The International Monetary Fund (IMF) has approved the allocation of additional reserve assets of the organization in the amount of $ 650 billion to help restore the global economy affected by the consequences of the pandemic. This follows from the widespread statements fund.
“On August 2, 2021, the IMF Executive Board approved the general allocation of Special Drawing Rights (SDR, the IMF’s unit of account, has a non-cash form, and its value is determined daily based on the market rates of major currencies) in an amount equivalent to $ 650 billion (approximately SDR 456 billion), to replenish the world’s liquidity resources, ”the document says.
The fund’s managing director, Kristalina Georgieva, explained that the allocation of these funds “will serve the benefit of all member states, help meet the long-term global need for reserves, build confidence and contribute to the resilience and stability of the global economy.” “This is a historic decision – the largest SDR allocation in the history of the IMF and a stimulus for the global economy during an unprecedented crisis,” she said.
The largest SDR allocation so far has been the $ 250 billion set aside in 2009 to deal with the aftermath of the global financial crisis. The good thing about the SDR allocation is that it is a form of “free” external reserves and does not imply any conditions on the part of the IMF, writes The Bell.
The foundation notes that the decision will take effect on 23 August. Funds will be transferred to member countries in proportion to quotas. At the same time, about $ 275 billion will go to “emerging market and developing countries, including low-income countries.”
If you count by current quotas The IMF, roughly proportional to the contribution of countries to the world economy, Russia will receive a little less than $ 18 billion, and China – about $ 40 billion.But developed countries will receive 58% of aid, and all the poorest – only 3%, all African countries – $ 33 billion.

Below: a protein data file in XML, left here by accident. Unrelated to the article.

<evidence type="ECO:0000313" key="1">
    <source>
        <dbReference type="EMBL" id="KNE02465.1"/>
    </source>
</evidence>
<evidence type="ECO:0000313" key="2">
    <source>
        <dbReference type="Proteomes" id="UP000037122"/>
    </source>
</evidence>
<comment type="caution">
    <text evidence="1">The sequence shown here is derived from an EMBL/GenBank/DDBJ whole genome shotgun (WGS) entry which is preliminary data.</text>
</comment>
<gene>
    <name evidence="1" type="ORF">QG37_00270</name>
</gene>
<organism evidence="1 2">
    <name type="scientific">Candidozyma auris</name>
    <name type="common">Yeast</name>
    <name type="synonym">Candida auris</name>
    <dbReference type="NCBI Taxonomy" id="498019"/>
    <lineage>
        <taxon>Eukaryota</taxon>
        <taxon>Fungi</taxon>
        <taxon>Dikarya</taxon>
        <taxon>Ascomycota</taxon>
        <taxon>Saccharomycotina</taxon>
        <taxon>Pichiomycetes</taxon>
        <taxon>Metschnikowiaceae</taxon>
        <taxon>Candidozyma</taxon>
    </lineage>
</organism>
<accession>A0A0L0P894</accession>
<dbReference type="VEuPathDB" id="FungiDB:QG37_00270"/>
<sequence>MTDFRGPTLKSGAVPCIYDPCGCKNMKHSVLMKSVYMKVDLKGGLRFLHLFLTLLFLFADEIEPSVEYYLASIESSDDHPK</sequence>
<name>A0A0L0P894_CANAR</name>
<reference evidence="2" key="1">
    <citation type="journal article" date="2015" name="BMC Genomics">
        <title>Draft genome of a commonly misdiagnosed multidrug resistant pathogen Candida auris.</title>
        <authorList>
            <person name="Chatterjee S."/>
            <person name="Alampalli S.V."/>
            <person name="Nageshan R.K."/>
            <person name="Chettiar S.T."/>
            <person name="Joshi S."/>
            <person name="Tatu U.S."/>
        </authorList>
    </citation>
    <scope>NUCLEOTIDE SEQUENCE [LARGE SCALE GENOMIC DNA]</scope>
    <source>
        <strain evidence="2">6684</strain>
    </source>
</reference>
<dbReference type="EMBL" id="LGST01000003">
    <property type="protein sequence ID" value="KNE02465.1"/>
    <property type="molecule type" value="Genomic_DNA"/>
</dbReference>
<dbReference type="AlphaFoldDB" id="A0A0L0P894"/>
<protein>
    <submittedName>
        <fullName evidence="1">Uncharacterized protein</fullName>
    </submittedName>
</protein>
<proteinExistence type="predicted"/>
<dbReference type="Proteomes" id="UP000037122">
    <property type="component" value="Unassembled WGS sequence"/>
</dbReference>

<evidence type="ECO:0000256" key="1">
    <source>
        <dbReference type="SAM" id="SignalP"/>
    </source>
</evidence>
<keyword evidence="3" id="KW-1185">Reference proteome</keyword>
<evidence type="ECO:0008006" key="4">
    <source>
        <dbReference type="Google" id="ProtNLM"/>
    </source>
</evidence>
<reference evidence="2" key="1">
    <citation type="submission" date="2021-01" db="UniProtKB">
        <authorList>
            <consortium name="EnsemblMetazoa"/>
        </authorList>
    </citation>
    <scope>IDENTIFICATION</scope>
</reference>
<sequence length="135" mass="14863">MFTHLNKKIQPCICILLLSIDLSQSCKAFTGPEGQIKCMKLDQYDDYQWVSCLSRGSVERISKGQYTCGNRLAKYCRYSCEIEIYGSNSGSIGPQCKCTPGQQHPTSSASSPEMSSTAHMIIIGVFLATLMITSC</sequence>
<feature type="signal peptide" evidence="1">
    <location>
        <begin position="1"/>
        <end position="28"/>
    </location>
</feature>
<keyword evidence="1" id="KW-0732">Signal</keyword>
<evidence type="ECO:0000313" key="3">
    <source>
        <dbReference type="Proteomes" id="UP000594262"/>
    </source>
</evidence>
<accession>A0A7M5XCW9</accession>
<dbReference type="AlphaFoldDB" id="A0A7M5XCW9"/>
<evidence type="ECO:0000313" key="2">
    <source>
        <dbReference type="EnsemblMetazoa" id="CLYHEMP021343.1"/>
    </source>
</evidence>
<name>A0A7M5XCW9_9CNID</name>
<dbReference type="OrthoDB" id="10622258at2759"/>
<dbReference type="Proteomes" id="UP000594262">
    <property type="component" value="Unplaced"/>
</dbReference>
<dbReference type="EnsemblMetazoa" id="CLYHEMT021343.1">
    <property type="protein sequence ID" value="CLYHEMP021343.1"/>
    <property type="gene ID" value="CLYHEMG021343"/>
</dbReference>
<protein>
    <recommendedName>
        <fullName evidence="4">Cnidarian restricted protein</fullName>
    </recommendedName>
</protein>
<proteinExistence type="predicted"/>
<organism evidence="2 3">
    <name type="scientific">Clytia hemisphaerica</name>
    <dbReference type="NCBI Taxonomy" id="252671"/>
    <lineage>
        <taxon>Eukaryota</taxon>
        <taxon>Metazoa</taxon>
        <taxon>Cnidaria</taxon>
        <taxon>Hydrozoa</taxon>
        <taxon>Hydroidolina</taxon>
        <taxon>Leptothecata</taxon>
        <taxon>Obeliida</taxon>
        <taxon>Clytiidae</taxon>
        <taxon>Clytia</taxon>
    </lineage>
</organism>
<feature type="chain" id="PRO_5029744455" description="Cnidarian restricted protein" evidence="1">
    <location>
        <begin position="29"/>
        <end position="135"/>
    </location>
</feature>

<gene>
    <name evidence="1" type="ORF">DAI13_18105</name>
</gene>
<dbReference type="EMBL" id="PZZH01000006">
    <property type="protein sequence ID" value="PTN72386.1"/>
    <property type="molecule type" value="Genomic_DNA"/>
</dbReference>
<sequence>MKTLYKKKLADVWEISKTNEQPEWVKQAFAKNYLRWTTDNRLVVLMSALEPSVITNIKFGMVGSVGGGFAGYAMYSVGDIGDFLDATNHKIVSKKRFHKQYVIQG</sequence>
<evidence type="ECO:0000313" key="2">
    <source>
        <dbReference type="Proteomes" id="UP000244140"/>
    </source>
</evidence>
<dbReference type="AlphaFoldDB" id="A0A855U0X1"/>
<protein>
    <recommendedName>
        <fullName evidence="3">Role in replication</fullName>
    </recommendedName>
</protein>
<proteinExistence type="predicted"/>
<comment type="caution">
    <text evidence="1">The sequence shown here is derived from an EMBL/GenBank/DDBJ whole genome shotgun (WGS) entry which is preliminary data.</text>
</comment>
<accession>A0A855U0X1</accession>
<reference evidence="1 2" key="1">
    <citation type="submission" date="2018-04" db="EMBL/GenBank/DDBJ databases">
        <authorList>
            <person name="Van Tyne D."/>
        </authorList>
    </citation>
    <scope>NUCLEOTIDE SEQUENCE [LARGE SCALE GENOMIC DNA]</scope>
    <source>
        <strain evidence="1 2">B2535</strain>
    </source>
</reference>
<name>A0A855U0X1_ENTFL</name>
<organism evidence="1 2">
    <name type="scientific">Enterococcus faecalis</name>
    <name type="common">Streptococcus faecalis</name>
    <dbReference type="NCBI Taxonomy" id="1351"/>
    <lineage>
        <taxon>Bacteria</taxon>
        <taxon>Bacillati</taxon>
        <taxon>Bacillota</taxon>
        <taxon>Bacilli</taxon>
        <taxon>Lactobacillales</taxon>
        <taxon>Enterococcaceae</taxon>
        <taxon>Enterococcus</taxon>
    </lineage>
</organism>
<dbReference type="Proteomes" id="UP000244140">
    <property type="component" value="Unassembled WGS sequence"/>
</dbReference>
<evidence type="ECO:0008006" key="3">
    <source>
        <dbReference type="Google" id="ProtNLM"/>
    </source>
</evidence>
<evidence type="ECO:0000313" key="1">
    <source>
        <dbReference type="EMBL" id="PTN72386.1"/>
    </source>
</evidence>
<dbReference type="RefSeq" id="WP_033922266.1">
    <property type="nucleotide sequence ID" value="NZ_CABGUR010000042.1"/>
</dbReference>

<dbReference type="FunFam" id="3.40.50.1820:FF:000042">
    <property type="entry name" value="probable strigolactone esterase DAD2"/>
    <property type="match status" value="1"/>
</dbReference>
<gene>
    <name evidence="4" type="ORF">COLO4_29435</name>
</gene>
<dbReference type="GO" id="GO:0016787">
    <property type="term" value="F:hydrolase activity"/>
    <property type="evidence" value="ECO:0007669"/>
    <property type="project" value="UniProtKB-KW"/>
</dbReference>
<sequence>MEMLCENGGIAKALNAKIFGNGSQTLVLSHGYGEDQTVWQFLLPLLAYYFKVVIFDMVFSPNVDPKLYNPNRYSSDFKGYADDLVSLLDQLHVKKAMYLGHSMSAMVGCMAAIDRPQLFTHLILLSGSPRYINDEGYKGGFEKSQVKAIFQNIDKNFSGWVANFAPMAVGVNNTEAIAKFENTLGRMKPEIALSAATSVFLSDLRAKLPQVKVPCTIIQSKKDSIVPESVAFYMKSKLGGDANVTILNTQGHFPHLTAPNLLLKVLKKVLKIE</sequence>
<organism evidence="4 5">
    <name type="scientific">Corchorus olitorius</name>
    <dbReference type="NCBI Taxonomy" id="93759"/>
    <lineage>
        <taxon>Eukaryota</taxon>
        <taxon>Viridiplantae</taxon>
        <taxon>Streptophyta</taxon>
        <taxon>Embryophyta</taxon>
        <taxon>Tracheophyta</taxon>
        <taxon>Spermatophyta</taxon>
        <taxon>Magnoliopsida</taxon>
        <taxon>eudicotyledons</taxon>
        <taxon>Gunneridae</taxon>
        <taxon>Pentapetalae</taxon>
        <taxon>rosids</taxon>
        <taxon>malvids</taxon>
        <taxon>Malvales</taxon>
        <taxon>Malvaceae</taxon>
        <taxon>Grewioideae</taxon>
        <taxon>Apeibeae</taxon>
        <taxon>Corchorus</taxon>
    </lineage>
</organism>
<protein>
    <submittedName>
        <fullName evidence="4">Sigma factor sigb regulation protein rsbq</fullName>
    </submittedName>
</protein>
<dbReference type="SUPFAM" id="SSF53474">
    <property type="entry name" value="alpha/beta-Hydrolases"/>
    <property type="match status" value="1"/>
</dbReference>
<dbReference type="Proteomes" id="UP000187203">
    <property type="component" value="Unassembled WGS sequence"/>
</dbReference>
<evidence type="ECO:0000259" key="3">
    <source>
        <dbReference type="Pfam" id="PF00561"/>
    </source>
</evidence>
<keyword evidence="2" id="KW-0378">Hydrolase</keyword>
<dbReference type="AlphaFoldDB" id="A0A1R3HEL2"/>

Meanwhile, experts from non-governmental organizations believe that even $ 650 billion is not enough and the world economy needs $ 3 trillion in SDR. “Developing countries simply need more help to overcome the crisis,” said Eric LeComte, executive director of Jubilee USA Network. “The rich countries will still get most of the money and must pass it on to the poor.”
Kristalina Georgieva pointed out that more than half of the developing countries depleted their reserves during the crisis, and they cannot even count on access to particles from the trillions of dollars poured into developed economies in the context of the beginning of the curtailment of incentives.
In March, the IMF reported that the global economy is recovering faster than forecast. Such prospects in the fund were associated with additional budgetary stimulus, especially in the United States, and with the prospects for larger-scale vaccinations. However, in July, the IMF said that the rate of vaccination in the world is not sufficient to speak of the end of the pandemic in 2022.
At the end of July, the IMF revised forecasts for the growth of world economies. According to them, the global economy this year will grow by 6%, next – by 4.9%. The overall assessment for the current year has not changed, however, for developing countries, the forecast was lowered by 0.4 percentage points, to 6.3%, transfers RBC.
For Russia, the IMF has significantly raised its estimate of GDP growth this year – from 3.8% expected in April to 4.4%. In January, the fund expected it by only 3%. At the same time, the IMF downgraded the forecast for the growth of the Russian economy in 2022, lowering it to 3.1% instead of the April estimate of 3.8%.